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I am a below knee amputee. More importantly, I am also Mommy to two boys, a very active 10 year old (Robby) and an mischievous toddler (Timmy). I have learned that being a parent with a disability can create some unusual and sometimes humorous situations. This blogger is available for hire! Let's talk and learn how a blog can expand your business.

Friday, January 18, 2013

My Last Lance Blog

During the summer of 2003 as I was recovering from my amputation and lying on the make-shift bedroom on the first floor of my townhouse, I was introduced to the sport of cycling. Let me be clear: initially, I was not pleased that Scott was turning the channel to the Tour de France every morning. Watching groups of men with names which were difficult to pronounce pedaling around was not my idea of entertainment. Although I wasn't interested, I was also too medicated and in too much pain to lobby for a change in programming.

Something happened after the first week of the race being streamed every morning. I actually began to look forward to watching the sport. I still wasn't terribly interested in the rules or strategy, but the feats of one particular cyclist caught my attention. It was during this summer that he Lance Armstrong legend was being developed.

Lance was portrayed as a superhero of sorts, a man who came back from death's door to demolish his competition. During this time in my recovery, I desperately needed a role model, somebody to demonstrate that it was possible to turn merely surviving into thriving. During my summer of physical and emotional turmoil, his accomplishments allowed me to dream that I, too, might be able to do something amazing.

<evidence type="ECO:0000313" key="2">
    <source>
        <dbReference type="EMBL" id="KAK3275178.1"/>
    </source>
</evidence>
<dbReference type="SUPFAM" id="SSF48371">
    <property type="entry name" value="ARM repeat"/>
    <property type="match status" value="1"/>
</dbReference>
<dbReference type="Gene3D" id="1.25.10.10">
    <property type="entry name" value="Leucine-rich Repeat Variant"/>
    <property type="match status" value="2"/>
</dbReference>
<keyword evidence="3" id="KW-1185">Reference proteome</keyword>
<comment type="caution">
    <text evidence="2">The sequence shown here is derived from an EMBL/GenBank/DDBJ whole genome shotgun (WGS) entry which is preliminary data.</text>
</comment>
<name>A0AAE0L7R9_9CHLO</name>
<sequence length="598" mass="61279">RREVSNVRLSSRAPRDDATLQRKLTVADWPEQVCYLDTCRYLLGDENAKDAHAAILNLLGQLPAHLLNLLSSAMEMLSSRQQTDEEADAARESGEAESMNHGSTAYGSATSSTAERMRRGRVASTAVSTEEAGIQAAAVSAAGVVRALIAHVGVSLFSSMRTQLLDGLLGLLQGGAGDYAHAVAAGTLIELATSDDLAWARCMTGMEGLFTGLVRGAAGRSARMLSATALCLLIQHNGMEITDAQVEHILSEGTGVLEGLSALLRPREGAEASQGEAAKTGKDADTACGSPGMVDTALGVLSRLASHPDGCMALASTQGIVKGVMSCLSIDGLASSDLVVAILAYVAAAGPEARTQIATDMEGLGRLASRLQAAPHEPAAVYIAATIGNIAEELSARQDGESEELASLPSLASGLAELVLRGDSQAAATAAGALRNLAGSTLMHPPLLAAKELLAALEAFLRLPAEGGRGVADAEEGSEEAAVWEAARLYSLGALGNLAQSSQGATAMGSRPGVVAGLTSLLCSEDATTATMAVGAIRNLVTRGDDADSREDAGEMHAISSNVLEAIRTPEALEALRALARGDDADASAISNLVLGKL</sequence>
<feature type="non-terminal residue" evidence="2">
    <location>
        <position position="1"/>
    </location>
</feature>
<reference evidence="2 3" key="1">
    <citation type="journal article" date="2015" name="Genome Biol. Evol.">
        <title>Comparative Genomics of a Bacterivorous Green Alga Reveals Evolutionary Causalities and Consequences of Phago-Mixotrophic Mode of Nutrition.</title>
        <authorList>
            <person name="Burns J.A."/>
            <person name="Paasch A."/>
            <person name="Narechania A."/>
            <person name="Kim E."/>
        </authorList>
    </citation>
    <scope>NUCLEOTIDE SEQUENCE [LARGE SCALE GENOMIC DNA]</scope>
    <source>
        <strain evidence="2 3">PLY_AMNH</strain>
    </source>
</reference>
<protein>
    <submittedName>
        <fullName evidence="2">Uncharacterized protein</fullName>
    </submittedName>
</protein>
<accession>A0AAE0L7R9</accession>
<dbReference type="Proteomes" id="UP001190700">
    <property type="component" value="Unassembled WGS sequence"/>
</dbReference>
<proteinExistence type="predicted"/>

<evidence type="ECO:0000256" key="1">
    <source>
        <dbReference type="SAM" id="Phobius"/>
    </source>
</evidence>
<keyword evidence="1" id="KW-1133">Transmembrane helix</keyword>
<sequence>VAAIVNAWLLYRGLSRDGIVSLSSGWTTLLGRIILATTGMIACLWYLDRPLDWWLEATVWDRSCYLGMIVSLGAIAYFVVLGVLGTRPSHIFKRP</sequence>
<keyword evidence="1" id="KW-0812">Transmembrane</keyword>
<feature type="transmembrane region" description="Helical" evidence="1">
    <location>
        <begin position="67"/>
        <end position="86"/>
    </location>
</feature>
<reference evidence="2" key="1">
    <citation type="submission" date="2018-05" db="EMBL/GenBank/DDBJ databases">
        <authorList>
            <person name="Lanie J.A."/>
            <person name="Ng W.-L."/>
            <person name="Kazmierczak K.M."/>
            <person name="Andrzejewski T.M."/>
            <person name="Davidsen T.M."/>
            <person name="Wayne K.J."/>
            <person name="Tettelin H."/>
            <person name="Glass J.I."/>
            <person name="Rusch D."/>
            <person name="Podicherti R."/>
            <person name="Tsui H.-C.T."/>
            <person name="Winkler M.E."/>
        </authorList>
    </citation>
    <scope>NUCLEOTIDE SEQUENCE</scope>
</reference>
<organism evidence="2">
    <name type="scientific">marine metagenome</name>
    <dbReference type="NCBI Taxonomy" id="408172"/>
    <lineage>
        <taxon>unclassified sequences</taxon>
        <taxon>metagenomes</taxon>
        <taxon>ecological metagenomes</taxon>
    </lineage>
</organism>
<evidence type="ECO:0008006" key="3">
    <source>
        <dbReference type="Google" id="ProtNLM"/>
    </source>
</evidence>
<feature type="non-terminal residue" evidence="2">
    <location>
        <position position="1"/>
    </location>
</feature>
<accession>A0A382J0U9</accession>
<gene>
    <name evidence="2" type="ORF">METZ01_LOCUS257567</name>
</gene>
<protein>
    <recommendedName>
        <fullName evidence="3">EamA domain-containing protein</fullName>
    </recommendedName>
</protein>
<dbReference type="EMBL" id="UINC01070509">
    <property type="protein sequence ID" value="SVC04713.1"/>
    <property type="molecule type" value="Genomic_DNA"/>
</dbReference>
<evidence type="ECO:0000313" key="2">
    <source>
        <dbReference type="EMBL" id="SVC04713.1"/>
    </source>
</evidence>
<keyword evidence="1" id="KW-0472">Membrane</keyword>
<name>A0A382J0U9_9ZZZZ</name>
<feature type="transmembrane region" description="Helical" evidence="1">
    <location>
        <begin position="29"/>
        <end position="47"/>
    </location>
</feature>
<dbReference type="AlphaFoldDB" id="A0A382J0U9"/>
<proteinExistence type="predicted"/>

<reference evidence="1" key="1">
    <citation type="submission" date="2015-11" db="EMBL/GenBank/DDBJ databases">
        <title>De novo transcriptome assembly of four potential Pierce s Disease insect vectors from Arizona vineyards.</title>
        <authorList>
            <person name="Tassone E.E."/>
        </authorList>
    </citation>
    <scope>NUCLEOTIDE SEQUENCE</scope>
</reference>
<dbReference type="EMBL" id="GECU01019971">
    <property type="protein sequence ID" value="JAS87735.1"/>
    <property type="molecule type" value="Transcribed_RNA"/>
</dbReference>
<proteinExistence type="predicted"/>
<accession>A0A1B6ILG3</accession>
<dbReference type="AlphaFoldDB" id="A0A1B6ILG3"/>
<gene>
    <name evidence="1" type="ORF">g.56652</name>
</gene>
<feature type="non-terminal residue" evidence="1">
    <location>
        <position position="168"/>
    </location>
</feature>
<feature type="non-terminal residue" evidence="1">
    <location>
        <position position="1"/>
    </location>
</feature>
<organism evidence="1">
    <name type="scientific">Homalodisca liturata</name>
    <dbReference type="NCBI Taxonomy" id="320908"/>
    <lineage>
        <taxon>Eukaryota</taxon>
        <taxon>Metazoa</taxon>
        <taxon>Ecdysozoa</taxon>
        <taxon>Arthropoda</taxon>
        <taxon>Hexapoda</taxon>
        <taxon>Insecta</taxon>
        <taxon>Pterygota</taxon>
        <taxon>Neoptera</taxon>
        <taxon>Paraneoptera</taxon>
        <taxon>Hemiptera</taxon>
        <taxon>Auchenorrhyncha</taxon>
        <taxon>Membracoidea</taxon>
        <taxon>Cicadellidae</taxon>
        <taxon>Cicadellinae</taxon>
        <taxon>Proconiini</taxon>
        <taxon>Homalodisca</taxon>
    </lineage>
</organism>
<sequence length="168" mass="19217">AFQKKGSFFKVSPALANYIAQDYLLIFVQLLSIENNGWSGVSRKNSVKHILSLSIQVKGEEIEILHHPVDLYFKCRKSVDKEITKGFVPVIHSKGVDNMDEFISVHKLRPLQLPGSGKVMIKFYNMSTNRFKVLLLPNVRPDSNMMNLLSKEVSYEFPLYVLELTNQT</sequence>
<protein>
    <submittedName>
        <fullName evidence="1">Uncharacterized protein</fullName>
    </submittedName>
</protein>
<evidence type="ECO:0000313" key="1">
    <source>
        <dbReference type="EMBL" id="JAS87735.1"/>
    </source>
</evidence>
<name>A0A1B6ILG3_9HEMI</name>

It is both devastating and infuriating when a hero falters. In a society that seems to relish the failures of others, I remained steadfast in my support. It is easy to blame my naivete on my not wanting to believe that my hero was a liar. I think that explanation is too simple. To the sporting community, Lance was a cyclist. To me, he was a symbol of the possible during a time that I was thirsty for inspiration and strength. I am having a difficult time reconciling that my beacon of hope was nothing more than a false mirage.

My Lance posters, which once served as a source of motivation, have now been moved to the back of the garage. I was sad packing them away, but I also felt oddly empowered as it occurred to me that I no longer needed this hero. I have become the person that I dreamed of during my recovery so many years ago. I know that a happy, active and amazing life is possible after an amputation because it is my reality every day.

I don't regret being a Lance fan because through witnessing his triumphs, I was able to believe in the impossible. I began to believe in myself and my ability to flourish after my amputation. I owe him my gratitude for that lesson.  Learning the rest of the sordid story has left me feeling disappointed and melancholy. Clean or pharmaceutical enhanced, truthful or dishonest, the truth remains that Lance Armstrong had a profound impact on me during a painful time in my life. I still believe in miracles, but now I realize that the strength to succeed lies within me and not from a cyclist on the roads of France.

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